Smoke expanded to neighbouring New Zealand, hitting its environment and affecting its manuka honey industry.

As a result, the federal government announced the formation of a National Bushfire Recovery Agency to coordinate the reconstruction works. The programme's resources initially totalled more than AUD2.0 bln, having spent AUD1.6 bln until October 2020. Agricultural growing and processing recovery projects may receive around AUD270.1 mln, assessed by local authorities on behalf of the federal government.

The most affected agricultural industries were:

  • Grapes. The Australian Wine Association (Australian Wine) estimates that around 3,620 acres were devastated by fire (1% of the total planted area). However, smoke hit around 5% of the total acreage, especially the areas of Kangaroo Island and Adelaide Hills (South Australia) and Tumbarumba (New South Wales). Affected winemakers decided not to process grapes as low-quality grapes and wine may degrade the brand reputation.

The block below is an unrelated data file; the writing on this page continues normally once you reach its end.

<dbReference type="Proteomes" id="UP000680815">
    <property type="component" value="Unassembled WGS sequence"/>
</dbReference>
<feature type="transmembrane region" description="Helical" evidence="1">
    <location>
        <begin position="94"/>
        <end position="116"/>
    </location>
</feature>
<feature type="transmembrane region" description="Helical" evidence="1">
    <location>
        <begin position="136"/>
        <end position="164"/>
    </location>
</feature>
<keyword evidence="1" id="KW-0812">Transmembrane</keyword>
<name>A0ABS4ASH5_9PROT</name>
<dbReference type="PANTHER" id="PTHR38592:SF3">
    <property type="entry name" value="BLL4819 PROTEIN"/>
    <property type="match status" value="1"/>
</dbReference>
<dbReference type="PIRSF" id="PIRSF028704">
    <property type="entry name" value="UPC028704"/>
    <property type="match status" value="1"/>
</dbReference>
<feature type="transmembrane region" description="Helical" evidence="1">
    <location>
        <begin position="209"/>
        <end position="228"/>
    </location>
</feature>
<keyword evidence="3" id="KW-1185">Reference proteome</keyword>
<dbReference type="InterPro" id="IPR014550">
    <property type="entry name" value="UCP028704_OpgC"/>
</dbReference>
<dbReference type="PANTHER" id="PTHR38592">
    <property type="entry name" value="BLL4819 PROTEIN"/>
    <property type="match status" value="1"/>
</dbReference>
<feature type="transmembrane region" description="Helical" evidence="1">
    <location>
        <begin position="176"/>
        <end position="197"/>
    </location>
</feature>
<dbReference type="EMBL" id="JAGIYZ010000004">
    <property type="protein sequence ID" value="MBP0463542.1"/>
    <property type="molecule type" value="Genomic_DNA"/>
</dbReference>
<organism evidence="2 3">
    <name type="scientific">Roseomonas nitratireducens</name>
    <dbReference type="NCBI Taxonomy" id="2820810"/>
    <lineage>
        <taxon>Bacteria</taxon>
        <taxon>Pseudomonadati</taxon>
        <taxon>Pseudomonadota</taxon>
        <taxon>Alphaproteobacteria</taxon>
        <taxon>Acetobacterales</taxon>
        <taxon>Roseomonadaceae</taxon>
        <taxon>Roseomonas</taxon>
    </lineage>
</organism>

• Beekeepers. 12,500 hives were burnt, only around 0.5% of the total, according to the Australian Honey Bee Industry Council (AHBIC). However, bushfires damaged most of the industry because the Australian honey crop is dependent on eucalyptus forests, these trees being essential to secure healthy feed for bees. AHBIC estimates that eucalyptus forest recovery may take between 30 and 40 years. There were 16,000 apiary sites in Australian forests, which accounted for 65-80% of the honey crop. The Australian honey and wax crop and pollination service gross value estimated at around AUD147 mln (USD103.3 mln) and AUD14.2 bln, respectively, before 2019-20 bushfires. Domestic beekeeping associations estimate that honey outputs fell by 30%-50% from 2020-25 compared with the 2018 level. Most beekeepers combine revenues from honey and pollination services, especially for deciduous fruit and almonds. Australian beekeepers had to face low yields due to severe drought in previous years and bushfires have triggered a long-term recovery plan (six years) sponsored by the federal government, which must combine short-term beekeeper necessities and environment recovery.